A proper pricing policy is an obvious tool that authorities have at their disposal to organize urban mobility, but lack of courage and the collective subconscious idea about free free parking as a civil right act is a serious disincentive to create another way of understanding urban mobility and parking policies. But in addition to pricing policies, smart regulation and a deep improvement in the design of these spaces (European cities getting smarter about parking policy) are needed for a comprehensive policy. Christopher Mims explained in Six reasons free parking is the dumbest thing you didn't know you were subsidizing some reasons why the traditional method of managing parking supply policies are a nonsense we are subsidizing (nothing is free, heat island effect, occupying valuable land space, etc.).
Below are some illustrative examples and ends of space may occupy these areas both in the center and the suburbs of some of the most prototypical cities:
Parking lots in suburban malls epitomise why we really need to rethink parking in a clever way. They have been traditionally designed to accommodate the maximum number of clients in their peak times (which means that most of the time are under-utilized). But this mono-functional zoning has been applied in car parks around the corporate headquarters of large companies outside of cities or of industrial and technology parks: And, of course, every sidewalk of street roads must dedicate space for parking. Hence, parking is one of the most significant features of our cities and Eran Ben-Joseph has published a very well detailed superb analysis of the impact of this reality and the transformative potential from urban design to provide them with alternative uses and less social and environmental impact. Rethinking a lot. The design and culture of parking is a proposal to turn this culture into a new way of thinking cities and public spaces beyond car predominance and low quality design derived from car culture dependency.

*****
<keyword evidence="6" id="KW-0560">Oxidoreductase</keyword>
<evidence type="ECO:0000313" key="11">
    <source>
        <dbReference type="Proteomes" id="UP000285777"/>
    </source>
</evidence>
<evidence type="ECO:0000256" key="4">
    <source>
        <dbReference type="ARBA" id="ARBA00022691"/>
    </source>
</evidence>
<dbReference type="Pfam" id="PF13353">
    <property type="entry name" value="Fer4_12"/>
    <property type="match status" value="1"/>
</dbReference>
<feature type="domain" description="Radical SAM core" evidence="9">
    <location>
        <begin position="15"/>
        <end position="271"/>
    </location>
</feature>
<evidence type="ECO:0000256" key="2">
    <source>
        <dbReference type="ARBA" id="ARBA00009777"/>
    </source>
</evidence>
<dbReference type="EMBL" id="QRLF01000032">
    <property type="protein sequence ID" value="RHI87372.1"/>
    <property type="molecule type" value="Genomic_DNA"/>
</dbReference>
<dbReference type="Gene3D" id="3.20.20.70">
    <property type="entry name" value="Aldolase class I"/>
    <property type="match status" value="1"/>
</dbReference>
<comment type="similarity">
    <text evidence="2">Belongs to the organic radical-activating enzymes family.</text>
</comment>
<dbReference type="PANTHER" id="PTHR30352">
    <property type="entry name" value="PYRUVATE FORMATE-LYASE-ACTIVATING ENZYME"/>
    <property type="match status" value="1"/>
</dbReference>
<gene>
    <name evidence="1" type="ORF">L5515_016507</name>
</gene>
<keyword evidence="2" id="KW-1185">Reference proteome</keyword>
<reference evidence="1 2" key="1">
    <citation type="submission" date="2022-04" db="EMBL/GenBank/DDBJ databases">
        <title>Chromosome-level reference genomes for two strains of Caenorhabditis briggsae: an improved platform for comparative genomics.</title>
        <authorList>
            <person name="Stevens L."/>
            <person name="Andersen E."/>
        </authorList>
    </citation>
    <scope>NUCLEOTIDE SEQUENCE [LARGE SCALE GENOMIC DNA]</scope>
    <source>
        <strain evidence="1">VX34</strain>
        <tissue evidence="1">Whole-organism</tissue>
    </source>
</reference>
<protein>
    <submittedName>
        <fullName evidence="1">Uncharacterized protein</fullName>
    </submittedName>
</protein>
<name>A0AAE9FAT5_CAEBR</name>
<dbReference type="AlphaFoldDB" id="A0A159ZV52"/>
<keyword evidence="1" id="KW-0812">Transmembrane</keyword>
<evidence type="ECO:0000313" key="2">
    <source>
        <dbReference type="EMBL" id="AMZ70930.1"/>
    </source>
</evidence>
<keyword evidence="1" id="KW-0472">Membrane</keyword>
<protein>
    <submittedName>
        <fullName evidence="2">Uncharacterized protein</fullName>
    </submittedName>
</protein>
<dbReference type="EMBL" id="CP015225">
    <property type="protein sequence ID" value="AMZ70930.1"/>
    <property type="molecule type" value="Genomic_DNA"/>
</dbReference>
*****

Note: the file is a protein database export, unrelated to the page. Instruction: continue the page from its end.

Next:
Strategies for improved spatial integration of these spaces in the city (rather than as barriers or discontinuities), redesign and equipment for recreational use (for example, in the parking lots of large shopping centres or sport stadiums and other facilities), flexibility for shared functions (should parking use be really exclusive everywhere?), using new materials rather than simply paving, supporting its use as cultural exhibition spaces, using them as solar farms, facilitating temporary reclaim in the style of the Park (ing) Day or similar parklet initiatives, ... are some of the alternatives addressed by the author. Of course, this point of view is accepting car culture predominance, not addressing how to avoid the idea of private car-centered mobility. For the author, it seems this is another battle but, in the meantime, new approaches to what already exists should be used. And asphalted parking spaces seem to be a suitable resource to make better use of them.
Rethinking parking is an approach that fits well with the idea of adaptive cities. If we need to activate all the resources and tangible and intangible assets, the significant area devoted to parking is one of the liabilities that could make a difference with little effort and in many cases, however, many social benefits in the form of social activation and maximum use of the city for alternative uses and to create new conditions of possibility in the use and enjoyment of the city.
- Parking y urban sprawl: un ejemplo extremo en Houston
- Aparcar en un mundo de petróleo barato
- Pastoral capitalism. El nacimiento de los parques tecnológicos
- Pastoral Capitalism. Cómo y por qué huyeron las empresas de las ciudades
- La creciente mancha urbana de Las Vegas
- Urbanismo adaptativo para tiempos de crisis
- Melbourne laneways. Every space matters
- Urbanismo adaptativo. Es tiempo de mientras tanto
- Notas sobre urbanismo adaptativo para EQUIciuDAD 2011
- Urbanismo adaptativo post-crisis. Huertos urbanos
- Urbanismo adaptativo post-crisis. Solares vacíos como huertas solares urbanas
- La hora del urbanismo no expansivo
- Reconversión urbana. De centro comercial a centro universitario
- Mientras tanto. Recuperar lonjas comerciales sin actividad para usos comunitarios